In certain embodiments, sol-gel coating 16 can include one or more of various types of encapsulated agents. In such embodiments, the encapsulating agent(s) can be disposed in a matrix material, such as, for example, albumin, alginate, cellulose derivatives, collagen, fibrin, gelatin, polysaccharides, polyesters, polyethylene glycol, and polyanhydrides. Examples of encapsulating agents can include drugs, pH buffers, enzymes, antibodies, proteins, chelating agents, and other chemical species. Each of these different types of agents can be used to perform specific functions in a body lumen where stent 10 is implanted, or in other body sites. For example, one or more encapsulated pH buffers (e.g., an ion-exchange resin material) can be included in sol-gel coating 16 to maintain the pH within a particular range in a body lumen where stent 10 is implanted. Examples of suitable pH buffers include ion exchange resins such as pharmaceutical grade Amberite IRP-64 and IRP-88. As stent 10 undergoes erosion in the lumen, the pH of the surrounding environment increases due to chemical reactions involving materials such as magnesium. The one or more encapsulated pH buffers within sol-gel coating 16 are released as erosion occurs. The pH buffers counteract the increase in pH due to magnesium reactions, maintaining the pH in the environment of the lumen within a particular range.

As another example, one or more encapsulated chelating agents within sol-gel coating 16 can be used to control an average erosion time of stent 10 within a body lumen. For example, as stent 10 undergoes erosion, the encapsulated chelating agents (e.g., porphyrins) are released from sol-gel coating 16. The chelating agents chelate eroded magnesium, reducing a rate at which magnesium fragments detach from stent 10. By controlling the types and amounts of chelating agents within sol-gel coating 16, an erosion rate of stent 10 (and therefore, an average erosion time of stent 10) within body lumens can be controlled. Examples of suitable chelating agents include porphyrins, EDTA, Amberlite resins, and modified Pluronics.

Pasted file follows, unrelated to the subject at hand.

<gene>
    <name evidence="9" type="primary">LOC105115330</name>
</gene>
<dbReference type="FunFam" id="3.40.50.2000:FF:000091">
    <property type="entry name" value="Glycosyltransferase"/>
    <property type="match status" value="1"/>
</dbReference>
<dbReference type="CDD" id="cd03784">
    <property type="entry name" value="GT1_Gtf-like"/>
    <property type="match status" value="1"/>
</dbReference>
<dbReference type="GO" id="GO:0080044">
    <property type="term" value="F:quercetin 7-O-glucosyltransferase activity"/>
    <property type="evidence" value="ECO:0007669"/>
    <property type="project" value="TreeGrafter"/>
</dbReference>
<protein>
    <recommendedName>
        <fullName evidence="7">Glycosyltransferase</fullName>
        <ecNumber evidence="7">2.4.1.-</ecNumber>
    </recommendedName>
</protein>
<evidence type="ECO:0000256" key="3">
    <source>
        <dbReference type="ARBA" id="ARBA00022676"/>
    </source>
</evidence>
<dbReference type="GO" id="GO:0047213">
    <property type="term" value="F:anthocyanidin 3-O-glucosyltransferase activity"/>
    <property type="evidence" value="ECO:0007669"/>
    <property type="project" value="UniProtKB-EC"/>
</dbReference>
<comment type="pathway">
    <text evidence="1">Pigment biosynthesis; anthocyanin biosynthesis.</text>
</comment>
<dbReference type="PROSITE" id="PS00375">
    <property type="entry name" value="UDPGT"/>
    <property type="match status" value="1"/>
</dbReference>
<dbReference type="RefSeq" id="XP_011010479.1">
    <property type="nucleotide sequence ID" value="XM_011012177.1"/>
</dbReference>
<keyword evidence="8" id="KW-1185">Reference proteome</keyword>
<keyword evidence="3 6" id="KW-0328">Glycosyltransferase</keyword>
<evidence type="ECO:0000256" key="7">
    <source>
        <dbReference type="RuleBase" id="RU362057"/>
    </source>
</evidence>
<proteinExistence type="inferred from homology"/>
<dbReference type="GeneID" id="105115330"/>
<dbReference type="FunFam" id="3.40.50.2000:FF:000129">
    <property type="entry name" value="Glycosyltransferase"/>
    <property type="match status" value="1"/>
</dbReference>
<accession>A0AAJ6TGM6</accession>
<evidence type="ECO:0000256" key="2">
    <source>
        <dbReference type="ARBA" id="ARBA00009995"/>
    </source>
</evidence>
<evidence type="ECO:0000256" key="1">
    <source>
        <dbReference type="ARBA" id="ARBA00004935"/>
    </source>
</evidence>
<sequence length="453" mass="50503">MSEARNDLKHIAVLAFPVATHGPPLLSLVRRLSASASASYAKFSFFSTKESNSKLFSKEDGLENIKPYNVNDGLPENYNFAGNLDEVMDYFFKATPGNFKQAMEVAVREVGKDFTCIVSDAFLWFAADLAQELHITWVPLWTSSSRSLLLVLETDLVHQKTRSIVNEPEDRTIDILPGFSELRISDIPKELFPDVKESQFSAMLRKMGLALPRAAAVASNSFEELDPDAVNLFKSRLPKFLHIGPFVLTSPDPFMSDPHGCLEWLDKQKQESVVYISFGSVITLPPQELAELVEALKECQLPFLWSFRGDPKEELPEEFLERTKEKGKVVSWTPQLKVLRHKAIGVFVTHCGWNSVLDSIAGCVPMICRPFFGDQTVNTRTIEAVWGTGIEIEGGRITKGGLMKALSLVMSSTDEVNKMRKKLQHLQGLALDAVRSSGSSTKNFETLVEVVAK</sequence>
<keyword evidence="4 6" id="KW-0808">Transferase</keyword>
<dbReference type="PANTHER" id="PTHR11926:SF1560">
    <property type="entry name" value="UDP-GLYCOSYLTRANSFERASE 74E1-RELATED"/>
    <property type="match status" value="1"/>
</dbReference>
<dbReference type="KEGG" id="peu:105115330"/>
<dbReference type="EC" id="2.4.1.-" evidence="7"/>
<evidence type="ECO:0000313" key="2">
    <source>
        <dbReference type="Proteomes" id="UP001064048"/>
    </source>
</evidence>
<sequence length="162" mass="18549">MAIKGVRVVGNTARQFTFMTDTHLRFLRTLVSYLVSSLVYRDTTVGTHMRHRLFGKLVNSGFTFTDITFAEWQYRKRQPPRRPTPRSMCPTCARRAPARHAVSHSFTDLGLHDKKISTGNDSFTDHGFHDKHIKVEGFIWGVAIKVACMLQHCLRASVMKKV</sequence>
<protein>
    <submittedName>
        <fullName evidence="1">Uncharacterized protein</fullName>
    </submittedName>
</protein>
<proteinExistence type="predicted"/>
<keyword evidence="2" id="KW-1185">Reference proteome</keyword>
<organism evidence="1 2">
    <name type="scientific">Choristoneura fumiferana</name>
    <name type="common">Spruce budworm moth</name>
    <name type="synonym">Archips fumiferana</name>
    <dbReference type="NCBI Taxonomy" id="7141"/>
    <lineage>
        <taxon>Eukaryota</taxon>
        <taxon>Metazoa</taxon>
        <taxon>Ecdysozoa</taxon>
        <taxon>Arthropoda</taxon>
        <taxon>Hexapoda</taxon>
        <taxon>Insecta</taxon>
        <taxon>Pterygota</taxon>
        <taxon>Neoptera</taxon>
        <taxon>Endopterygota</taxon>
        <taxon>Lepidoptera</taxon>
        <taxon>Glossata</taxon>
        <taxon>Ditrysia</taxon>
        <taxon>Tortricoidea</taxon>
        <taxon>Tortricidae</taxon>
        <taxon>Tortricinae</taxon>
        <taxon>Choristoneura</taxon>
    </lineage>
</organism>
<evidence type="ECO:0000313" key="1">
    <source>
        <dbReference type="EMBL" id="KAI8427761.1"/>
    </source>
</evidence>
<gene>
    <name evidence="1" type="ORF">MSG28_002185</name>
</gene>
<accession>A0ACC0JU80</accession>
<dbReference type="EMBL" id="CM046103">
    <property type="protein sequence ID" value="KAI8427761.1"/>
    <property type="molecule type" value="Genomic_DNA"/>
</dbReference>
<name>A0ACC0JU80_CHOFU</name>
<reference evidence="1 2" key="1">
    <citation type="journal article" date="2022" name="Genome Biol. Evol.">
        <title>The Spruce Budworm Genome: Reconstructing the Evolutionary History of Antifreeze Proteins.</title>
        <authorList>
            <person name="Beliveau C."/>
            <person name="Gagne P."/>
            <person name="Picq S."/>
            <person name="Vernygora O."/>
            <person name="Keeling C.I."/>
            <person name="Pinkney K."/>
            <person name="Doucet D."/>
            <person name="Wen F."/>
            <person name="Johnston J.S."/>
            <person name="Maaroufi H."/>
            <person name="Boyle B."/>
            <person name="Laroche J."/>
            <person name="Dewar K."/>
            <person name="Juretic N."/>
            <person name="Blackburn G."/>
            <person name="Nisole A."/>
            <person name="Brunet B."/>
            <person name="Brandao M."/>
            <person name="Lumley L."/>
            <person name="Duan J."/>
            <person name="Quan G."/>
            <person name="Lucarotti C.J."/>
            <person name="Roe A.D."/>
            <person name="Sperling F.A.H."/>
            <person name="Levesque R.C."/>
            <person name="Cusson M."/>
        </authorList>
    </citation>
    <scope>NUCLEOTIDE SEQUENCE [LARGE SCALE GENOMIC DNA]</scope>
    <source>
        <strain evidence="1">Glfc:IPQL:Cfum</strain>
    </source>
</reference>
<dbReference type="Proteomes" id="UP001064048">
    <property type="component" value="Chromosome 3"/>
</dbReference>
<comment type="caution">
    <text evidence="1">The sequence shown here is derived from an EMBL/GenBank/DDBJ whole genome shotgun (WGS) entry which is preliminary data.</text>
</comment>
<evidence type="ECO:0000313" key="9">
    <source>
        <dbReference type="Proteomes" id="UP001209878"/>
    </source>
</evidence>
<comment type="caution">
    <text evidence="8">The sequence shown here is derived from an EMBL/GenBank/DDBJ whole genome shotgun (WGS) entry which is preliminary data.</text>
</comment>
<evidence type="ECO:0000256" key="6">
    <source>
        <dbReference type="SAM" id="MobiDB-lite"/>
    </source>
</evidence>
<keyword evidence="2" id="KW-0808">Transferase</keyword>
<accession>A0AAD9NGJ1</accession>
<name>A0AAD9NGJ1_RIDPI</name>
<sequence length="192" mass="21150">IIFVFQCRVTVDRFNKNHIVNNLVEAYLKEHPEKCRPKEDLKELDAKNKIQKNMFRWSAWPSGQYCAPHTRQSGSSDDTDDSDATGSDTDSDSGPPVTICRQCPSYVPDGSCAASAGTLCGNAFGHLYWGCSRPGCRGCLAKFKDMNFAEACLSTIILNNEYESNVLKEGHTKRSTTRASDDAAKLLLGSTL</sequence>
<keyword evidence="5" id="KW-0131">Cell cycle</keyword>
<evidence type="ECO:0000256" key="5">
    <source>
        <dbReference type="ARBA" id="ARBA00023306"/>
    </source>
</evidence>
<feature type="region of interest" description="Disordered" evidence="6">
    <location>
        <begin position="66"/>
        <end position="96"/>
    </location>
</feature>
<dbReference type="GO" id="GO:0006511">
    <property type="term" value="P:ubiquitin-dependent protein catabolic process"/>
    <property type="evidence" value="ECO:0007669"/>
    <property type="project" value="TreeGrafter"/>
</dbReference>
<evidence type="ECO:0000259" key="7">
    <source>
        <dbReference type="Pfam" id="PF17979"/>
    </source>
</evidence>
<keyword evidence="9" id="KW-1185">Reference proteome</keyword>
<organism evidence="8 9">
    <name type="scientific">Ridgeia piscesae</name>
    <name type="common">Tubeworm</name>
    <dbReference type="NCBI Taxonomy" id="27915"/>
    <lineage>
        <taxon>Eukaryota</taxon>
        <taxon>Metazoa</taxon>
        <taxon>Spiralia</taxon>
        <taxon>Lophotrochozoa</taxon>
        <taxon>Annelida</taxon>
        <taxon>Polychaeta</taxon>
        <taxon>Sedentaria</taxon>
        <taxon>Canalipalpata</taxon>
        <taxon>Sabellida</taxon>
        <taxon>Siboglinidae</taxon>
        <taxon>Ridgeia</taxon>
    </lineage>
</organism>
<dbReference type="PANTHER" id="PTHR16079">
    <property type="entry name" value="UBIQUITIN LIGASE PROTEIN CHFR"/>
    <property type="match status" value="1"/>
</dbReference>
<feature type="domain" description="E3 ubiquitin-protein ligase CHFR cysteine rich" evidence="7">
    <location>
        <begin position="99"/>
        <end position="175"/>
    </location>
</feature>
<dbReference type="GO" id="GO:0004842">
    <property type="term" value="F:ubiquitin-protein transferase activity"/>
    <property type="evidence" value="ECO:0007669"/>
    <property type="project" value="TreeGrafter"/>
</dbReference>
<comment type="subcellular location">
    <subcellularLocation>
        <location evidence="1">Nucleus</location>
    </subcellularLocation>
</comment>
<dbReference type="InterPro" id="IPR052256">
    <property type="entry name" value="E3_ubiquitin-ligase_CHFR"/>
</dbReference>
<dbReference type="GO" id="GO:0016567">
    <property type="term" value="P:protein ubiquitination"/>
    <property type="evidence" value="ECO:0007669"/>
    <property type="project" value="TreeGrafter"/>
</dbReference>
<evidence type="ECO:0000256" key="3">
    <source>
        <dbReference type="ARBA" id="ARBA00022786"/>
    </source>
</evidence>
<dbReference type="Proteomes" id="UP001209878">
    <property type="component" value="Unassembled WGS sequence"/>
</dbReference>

As a further example, various types of encapsulated therapeutic agents such as drugs, enzymes, proteins, and antibodies can be included in sol-gel coating 16. As erosion of stent 10 occurs within a body lumen, the therapeutic agents are released to the environment surrounding the lumen, where they can perform specific treatment functions.